Tom Crean ("Irish Giant")
Crean was an Irish seaman born on his family farm, County Kerry. As a British Royal navy-man, Crean "was a member of three of the four major British expeditions to Antarctica during the Heroic Age of Antarctic Exploration, including Robert Falcon Scott's 1911–13 Terra Nova Expedition ..."1
Crean was one of ten children. His family was Roman Catholic. He left school at age 12 so to help out on the family farm. At the age of 15, he enlisted in the Royal Navy. Crean advanced through the ranks to be a petty officer. But something happened and in December of 1901 he was put back to being an able seaman, at the time he was aboard a ship in New Zealand. Crean's ship was ordered to assist Scott's ship, Discovery, when it was docked at Lyttelton Harbour. "When an able seaman of Scott's ship deserted after striking a petty officer a replacement was required; Crean volunteered, and was accepted." And so, he was with Scott in the Discovery Expedition (1901–04).
Overall, things must have worked out, well, between Scott and Crean2, as, Scott choose him to go on the Terra Nova Expedition (1910–1912).
"Crean is perfectly happy, ready to do anything and go anywhere, the harder the work, the better. Evans and Crean are great friends." (Scott)
Crean's third and final time in the Antarctic was with the Imperial Trans-Antarctic Expedition on Endurance led by Shackleton (1914–17); he served as second officer. The members of this last expedition went through a dramatic series of events including "months spent drifting on the ice, a journey in lifeboats to Elephant Island, and an open boat journey of 800 nautical miles (1,500 km) from Elephant Island to South Georgia. Upon reaching South Georgia, Crean was one of the party of three which undertook the first land crossing of the island, without maps or proper mountaineering equipment, to get aid."3 Shackleton and his men made it back to England without loss of life.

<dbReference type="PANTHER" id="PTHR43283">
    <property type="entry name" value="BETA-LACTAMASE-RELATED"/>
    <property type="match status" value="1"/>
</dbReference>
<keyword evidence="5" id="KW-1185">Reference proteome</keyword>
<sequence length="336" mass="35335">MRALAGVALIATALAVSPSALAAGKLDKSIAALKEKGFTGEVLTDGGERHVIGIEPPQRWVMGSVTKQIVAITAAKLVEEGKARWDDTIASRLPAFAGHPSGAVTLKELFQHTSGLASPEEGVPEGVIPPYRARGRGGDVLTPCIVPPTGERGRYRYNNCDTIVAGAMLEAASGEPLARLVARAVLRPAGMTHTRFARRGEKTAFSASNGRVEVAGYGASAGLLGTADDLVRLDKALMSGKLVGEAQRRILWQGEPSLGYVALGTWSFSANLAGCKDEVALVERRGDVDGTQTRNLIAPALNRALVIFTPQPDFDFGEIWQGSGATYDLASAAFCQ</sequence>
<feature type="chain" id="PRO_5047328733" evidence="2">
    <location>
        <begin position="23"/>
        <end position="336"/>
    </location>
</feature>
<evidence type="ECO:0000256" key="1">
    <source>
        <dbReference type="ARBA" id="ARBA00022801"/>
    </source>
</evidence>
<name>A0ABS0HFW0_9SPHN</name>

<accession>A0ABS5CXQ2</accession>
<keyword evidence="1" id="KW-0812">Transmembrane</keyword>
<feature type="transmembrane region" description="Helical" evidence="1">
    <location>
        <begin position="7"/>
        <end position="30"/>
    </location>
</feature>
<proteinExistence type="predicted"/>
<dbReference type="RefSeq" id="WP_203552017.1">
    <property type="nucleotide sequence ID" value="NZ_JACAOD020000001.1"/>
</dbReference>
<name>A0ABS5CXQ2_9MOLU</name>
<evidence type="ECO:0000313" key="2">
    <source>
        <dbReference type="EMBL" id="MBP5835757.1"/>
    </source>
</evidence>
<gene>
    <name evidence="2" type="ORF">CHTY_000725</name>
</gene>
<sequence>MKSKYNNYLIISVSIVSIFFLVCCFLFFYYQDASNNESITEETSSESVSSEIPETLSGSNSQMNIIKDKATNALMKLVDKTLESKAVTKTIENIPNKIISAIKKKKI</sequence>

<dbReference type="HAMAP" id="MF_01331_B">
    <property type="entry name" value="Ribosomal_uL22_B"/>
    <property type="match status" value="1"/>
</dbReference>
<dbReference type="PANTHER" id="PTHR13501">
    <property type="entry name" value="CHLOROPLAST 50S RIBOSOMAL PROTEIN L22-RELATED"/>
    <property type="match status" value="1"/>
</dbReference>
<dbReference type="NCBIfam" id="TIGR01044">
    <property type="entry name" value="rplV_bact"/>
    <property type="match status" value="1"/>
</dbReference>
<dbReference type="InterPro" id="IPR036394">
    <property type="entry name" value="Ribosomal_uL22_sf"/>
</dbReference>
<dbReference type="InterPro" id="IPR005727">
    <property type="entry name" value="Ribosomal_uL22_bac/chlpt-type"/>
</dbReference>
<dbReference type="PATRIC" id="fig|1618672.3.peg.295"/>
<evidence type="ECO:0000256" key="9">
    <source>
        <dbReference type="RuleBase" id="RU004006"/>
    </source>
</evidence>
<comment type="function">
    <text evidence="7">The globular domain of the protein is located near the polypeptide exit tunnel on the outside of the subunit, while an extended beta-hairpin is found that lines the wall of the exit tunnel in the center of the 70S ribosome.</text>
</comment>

Our main interest in Crean is in his contributions to Scott's Terra Nova Expedition (1911–13). They were considerable. First off he was one of the few men in this expedition with any polar experience. His agility and bravery was shown on a number of occasions. For example, there was the time that he, with Cherry and Bowers, a disaster was averted when the three of them camped on unstable sea ice. In the morning they found themselves a drift on an ice flow; it was Crean who leaped from one cake of ice to another until he reached solid ice and was able to get help. Another event worth referring to is the time when Crean walked alone, 35 miles, across the Ross Ice Shelf to save the life of his fellow explorer, Edward Evans.
From our larger article on Scott's journey to the pole we see where Crean started out with Scott on November 1st, 1911. And was, with him through all of the stages except for the last 167 miles. On January 4th, 1912, Crean's party was ordered to return to base while Scott went on with four others.
We read where Crean's biographer (Michael Smith) suggested that Crean should have been selected for the polar party. That he should have been chosen before Edgar Evans, who was "weakened by a recent hand injury." (Of which, Scott may not have been aware.) Everyone knew Crean as being the toughest of the lot. After all that he had given -- in pursuit of the goal: Crean "wept at the prospect of having to turn back so close to the goal." And, I might add, Crean does not strike me to be of the weeping kind.
Upon leaving the navy in 1920 Crean moved back to Annascaul, County Kerry, where he and his wife opened a public house called the "South Pole Inn." He lived there "quietly and unobtrusively until his death in 1938." He apparently put his naval mementos and his polar metals away, not to bring them out, or to ever talk of his adventures. In 2001, a one-man play, Tom Crean – Antarctic Explorer, came out which was performed by its author Aidan Dooley. Crean's two surviving daughters, Eileen and Mary, both then in their eighties, knew very little about their father's feats at the south-pole.
Once back in England the surviving members of the expedition, which, of course, included Crean, were awarded Polar Medals by King George. Crean, together with Lashly, was awarded the Albert Medal for saving Evans's life. Crean was promoted to the rank of chief petty officer, retroactive to 9 September 1910."4
 "Over the next few years [after the Discovery Expedition] Crean followed Scott successively to Albemarle, Essex and Bulwark. By 1907 Scott was planning his second expedition to the Antarctic. Meanwhile Ernest Shackleton's British Antarctic Expedition, 1907–09, despite reaching a new furthest south record of 88°23'S, had failed to reach the South Pole. Scott was with Crean when the news of Shackleton's near miss became public; it is recorded that Scott observed to Crean: "I think we'd better have a shot next." (http://en.wikipedia.org/wiki/Tom_Crean_%28explorer%29)
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